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Olive Oil Analysis Discussed at Annual Chemists' Meeting

May. 7, 2012
Alexandra Kicenik Devarenne

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Olive oil analy­sis received more than its fif­teen min­utes of fame at this year’s annual meet­ing of the American Oil Chemists’ Society (AOCS) 30 April to 2 May in Long Beach, California. The week­end before the meet­ing there was a short course enti­tled Olive Oil Chemistry and Sensory Relationships, and Tuesday morn­ing fea­tured a tech­ni­cal group meet­ing and a ses­sion Olive and Specialty Oil.”

Andy Proctor of the University of Arkansas intro­duced Rod Mailer of the Australian Oils Research Laboratory who started the olive oil short course with an overview of olive oil stan­dards around the world. Standards have many ben­e­fits: they pro­vide mer­chants and con­sumers the assur­ance of authen­tic­ity, safety and fresh­ness, and they give pro­duc­ers a clear tar­get for pro­duc­tion.

But the cur­rent sit­u­a­tion is any­thing but clear, with a mix of stan­dards and meth­ods orig­i­nat­ing from both inter­na­tional bod­ies — such as International Olive Council (IOC), Codex Alimentarius and the European Committee for Standardization (CEN) — and from national gov­ern­ments moti­vated by dis­sat­is­fac­tion with the cur­rent envi­ron­ment. Mailer sug­gests Codex Alimentarius, a pro­gram charged both with pro­tect­ing con­sumer health and pro­mot­ing fair trade prac­tices, as the log­i­cal body to set inter­na­tional stan­dards for olive oil.

Angela Sheridan of the Canadian Food Inspection Agency (CFIA) gave a pre­sen­ta­tion about the work being done in Canada to inspect olive oil. In the ser­vice of their man­date to pro­tect con­sumers against prod­uct mis­rep­re­sen­ta­tion and fraud, the CFIA con­ducts tar­geted sam­pling and analy­sis of olive oils using the IOC stan­dards. The pro­gram is con­cerned pri­mar­ily with adul­ter­ation. The per­cent­age of sam­ples judged unsat­is­fac­tory has ranged from 47 per­cent in 2006 – 7 to 11 per­cent in 2009-10. It was an encour­ag­ing story, show­ing what hap­pens when a gov­ern­ment is will­ing to cre­ate a focused pro­gram and allo­cate fund­ing to the objec­tive.

One of the recur­ring themes of the stan­dards dis­cus­sion was the prob­lem of chem­i­cal pro­files that are based on a par­tic­u­lar region. The pro­file of an olive oil will vary tremen­dously depend­ing on the olive vari­ety used and the cli­mate where the olives are grown. A clas­sic exam­ple of this is are the campes­terol and Δ7 stig­mas­tenol lev­els of Israeli oils made from the Barnea vari­ety. These oils will reg­u­larly fall out­side the IOC lim­its for those fatty acids and sterols.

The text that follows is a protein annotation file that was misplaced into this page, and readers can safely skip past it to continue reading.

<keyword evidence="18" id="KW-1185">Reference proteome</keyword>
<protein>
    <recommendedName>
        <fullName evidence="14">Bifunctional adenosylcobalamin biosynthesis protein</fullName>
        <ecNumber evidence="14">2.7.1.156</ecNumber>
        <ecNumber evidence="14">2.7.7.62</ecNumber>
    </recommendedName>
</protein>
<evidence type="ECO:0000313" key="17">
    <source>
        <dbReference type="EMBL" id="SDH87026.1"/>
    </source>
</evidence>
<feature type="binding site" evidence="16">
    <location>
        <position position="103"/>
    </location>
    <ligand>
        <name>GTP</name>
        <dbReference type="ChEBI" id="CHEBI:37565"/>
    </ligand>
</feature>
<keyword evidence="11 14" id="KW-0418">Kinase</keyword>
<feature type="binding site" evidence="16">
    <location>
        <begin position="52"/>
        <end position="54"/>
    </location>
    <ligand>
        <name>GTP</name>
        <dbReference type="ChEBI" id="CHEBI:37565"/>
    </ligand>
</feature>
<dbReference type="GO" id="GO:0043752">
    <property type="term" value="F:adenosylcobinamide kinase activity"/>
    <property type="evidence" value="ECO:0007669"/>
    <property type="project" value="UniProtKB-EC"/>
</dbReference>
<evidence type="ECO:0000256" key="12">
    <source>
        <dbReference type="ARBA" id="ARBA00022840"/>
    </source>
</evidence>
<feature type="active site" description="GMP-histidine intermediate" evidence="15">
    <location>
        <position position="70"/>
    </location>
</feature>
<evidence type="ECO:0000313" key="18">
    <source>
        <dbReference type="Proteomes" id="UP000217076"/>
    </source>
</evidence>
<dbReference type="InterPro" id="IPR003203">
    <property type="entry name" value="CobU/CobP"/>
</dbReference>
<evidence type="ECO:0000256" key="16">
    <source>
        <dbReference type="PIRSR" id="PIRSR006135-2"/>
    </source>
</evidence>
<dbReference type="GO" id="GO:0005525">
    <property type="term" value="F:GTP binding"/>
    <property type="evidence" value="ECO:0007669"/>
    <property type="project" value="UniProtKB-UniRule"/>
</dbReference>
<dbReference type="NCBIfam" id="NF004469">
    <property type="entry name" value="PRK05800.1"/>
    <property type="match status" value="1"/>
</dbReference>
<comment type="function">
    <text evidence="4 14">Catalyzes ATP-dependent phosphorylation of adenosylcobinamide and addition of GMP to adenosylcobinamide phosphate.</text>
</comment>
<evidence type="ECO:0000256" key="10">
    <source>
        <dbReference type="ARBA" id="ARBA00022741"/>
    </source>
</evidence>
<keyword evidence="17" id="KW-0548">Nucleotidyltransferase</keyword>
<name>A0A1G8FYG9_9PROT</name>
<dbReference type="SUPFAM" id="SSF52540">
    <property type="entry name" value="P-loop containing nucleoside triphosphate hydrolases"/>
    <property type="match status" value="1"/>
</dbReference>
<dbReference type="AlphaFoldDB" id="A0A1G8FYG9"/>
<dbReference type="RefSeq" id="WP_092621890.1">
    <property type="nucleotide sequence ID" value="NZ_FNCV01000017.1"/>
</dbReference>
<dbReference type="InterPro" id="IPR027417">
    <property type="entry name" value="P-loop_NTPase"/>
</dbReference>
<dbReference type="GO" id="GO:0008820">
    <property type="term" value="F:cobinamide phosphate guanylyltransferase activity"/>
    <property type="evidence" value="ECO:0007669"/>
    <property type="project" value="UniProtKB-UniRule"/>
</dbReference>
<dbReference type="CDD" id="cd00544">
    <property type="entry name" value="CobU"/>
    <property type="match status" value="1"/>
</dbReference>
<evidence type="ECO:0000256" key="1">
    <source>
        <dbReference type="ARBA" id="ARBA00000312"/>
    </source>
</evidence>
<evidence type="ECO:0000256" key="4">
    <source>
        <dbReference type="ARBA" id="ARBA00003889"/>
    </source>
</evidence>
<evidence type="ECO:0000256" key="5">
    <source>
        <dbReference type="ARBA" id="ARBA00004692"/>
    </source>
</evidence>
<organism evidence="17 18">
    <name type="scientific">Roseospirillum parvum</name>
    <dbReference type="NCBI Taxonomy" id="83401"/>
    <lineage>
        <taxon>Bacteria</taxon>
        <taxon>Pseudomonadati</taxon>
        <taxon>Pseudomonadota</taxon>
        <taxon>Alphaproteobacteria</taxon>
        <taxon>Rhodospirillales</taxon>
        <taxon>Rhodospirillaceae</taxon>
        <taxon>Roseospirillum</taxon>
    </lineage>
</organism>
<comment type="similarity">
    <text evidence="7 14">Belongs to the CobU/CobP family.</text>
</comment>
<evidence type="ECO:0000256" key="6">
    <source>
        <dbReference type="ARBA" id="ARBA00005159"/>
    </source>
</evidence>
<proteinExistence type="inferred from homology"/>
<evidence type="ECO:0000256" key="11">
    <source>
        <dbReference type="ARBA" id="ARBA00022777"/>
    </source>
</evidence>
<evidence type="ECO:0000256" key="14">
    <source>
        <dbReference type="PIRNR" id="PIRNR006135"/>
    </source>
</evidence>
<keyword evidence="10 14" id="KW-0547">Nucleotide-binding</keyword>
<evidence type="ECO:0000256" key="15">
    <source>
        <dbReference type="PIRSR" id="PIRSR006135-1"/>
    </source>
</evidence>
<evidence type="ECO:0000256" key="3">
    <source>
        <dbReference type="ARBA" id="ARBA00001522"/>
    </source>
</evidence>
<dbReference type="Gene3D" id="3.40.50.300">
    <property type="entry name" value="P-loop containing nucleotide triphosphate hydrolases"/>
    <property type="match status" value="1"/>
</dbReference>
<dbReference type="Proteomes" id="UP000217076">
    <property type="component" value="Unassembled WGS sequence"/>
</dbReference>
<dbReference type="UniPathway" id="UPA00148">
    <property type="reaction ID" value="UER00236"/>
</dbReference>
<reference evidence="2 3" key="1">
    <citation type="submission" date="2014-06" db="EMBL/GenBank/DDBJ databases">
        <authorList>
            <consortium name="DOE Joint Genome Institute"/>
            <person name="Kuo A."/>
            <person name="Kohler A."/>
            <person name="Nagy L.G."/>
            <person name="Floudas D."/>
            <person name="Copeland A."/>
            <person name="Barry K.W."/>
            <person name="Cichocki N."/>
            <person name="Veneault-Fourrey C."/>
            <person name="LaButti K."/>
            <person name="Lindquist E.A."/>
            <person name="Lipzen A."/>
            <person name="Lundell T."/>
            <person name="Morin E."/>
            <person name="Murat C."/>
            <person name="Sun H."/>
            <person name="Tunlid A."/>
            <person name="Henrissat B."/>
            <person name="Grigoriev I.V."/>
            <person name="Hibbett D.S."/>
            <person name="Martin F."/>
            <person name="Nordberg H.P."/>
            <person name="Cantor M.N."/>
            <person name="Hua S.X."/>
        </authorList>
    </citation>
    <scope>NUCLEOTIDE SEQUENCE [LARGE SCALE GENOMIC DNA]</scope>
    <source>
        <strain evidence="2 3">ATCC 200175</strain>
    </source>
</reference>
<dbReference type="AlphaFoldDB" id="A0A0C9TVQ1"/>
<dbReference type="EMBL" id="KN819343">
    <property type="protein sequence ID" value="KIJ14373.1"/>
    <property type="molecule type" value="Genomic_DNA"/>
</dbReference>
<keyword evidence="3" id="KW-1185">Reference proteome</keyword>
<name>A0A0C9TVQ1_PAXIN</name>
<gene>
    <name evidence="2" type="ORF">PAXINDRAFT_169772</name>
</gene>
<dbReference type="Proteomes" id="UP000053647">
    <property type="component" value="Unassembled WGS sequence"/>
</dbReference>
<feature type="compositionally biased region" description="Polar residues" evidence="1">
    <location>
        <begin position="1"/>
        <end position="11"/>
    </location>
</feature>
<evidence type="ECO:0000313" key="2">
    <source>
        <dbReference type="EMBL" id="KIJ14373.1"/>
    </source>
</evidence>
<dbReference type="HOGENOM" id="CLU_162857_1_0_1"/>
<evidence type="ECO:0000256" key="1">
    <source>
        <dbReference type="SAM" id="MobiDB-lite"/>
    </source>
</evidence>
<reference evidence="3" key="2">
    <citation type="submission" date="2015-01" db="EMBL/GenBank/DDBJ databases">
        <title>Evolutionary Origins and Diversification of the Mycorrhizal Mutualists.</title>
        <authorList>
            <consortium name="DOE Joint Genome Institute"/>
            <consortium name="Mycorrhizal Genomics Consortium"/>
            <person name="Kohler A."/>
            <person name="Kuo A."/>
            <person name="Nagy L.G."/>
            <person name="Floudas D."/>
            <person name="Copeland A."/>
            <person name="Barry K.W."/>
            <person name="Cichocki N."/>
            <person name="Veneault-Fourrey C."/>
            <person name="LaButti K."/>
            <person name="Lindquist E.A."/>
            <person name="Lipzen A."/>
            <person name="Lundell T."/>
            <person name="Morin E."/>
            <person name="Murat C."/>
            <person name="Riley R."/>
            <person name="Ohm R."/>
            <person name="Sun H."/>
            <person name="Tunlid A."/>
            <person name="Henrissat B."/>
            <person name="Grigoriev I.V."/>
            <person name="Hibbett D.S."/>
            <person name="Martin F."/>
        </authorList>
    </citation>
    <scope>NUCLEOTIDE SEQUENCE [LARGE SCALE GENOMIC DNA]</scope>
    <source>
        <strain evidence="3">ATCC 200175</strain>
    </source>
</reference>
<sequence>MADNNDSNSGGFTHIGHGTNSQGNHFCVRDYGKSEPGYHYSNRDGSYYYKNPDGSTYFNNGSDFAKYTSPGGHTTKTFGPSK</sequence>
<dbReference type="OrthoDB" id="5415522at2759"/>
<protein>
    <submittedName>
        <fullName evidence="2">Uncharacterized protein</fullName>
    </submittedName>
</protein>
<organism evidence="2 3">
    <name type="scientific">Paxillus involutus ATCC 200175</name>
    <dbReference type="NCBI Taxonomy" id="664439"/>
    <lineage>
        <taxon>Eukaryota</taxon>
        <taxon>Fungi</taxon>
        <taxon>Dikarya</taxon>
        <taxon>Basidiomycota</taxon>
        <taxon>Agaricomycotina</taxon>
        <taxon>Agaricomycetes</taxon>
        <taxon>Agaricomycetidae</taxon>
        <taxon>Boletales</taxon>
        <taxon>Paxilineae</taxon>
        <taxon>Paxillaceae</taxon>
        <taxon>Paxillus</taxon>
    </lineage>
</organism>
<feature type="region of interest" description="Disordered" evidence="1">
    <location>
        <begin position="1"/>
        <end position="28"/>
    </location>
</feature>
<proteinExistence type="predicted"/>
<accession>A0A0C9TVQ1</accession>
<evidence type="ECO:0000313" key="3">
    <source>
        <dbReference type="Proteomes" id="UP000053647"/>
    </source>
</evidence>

Such nat­ural vari­a­tion in olive oil has led to some of these lev­els being set dif­fer­ently in national stan­dards; the campes­terol limit is ≤ 4.5 in the USDA stan­dard, for exam­ple, instead of the ≤ 4.0 of the IOC stan­dard. Mailer points out that the vari­abil­ity of the chem­i­cal pro­file of olive oil from places like Australia can be huge, since their olive grow­ing region extends from the trop­i­cal to the cool tem­per­ate.

Whereas the sterols and fatty acid pro­file of an olive oil are exam­ined to assure authen­tic­ity, other tests are aimed at assess­ing qual­ity and fresh­ness. The free fatty acid level, per­ox­ide value and UV absorbency are the tra­di­tional tests used for this pur­pose. During the short course there was exten­sive dis­cus­sion of two other tests that have been in use in the Northern European olive oil trade since at least 2006 and are incor­po­rated into the recently adopted Australian stan­dard for olive oil: pyropheo­phytin (PPP) and dia­cyl­glyc­erols (DAGs).

Support for the use of PPP and DAGs as indi­ca­tors of olive oil age and qual­ity was pre­sented by Claudia Guillaume of the Modern Olives lab­o­ra­tory in Australia in the form of find­ings from three years of research on olive oil stor­age and qual­ity assess­ment.

The PPP test mea­sures degra­da­tion prod­ucts of chloro­phyll in olive oil. This degra­da­tion of chloro­phylls to pyropheo­phytin was found to take place at a pre­dictable pace mak­ing it pos­si­ble to gain infor­ma­tion about the age of an olive oil. The rate at which the degra­da­tion occurs can be accel­er­ated by even short peri­ods at high tem­per­a­tures — such as those present dur­ing the deodor­iz­ing or soft col­umn refin­ing process — mak­ing it a use­ful indi­ca­tor of the pres­ence of deodor­ized olive oil as well as of the age of an oil.

The DAGs test mea­sures the pro­por­tion of two forms of dia­cyl­glyc­erol: 1,2 and 1,3. In oil freshly made from sound, good qual­ity olives, the preva­lent form of DAG is the 1,2 form, where the fatty acids are bonded to a glyc­erol mol­e­cule in the 1 and 2 posi­tions. The bond on the 2 posi­tion is weak and eas­ily bro­ken, lead­ing to the migra­tion of that 2 posi­tion fatty acid to the 3 posi­tion. This results in the much more sta­ble 1,3 DAG. This makes the ratio of 1,2 DAGs to the total DAGs a good indi­ca­tor of the qual­ity of the olive fruit and the pro­cess­ing. It is also an indi­ca­tor of the age of an oil, since the migra­tion from 1,2 to 1,3 DAGs takes place nat­u­rally as oil ages. Warmer stor­age tem­per­a­tures and higher free fatty acid lev­els will both accel­er­ate this process, but DAGs are not affected by the short expo­sure to high heat that is char­ac­ter­is­tic of deodor­iz­ing.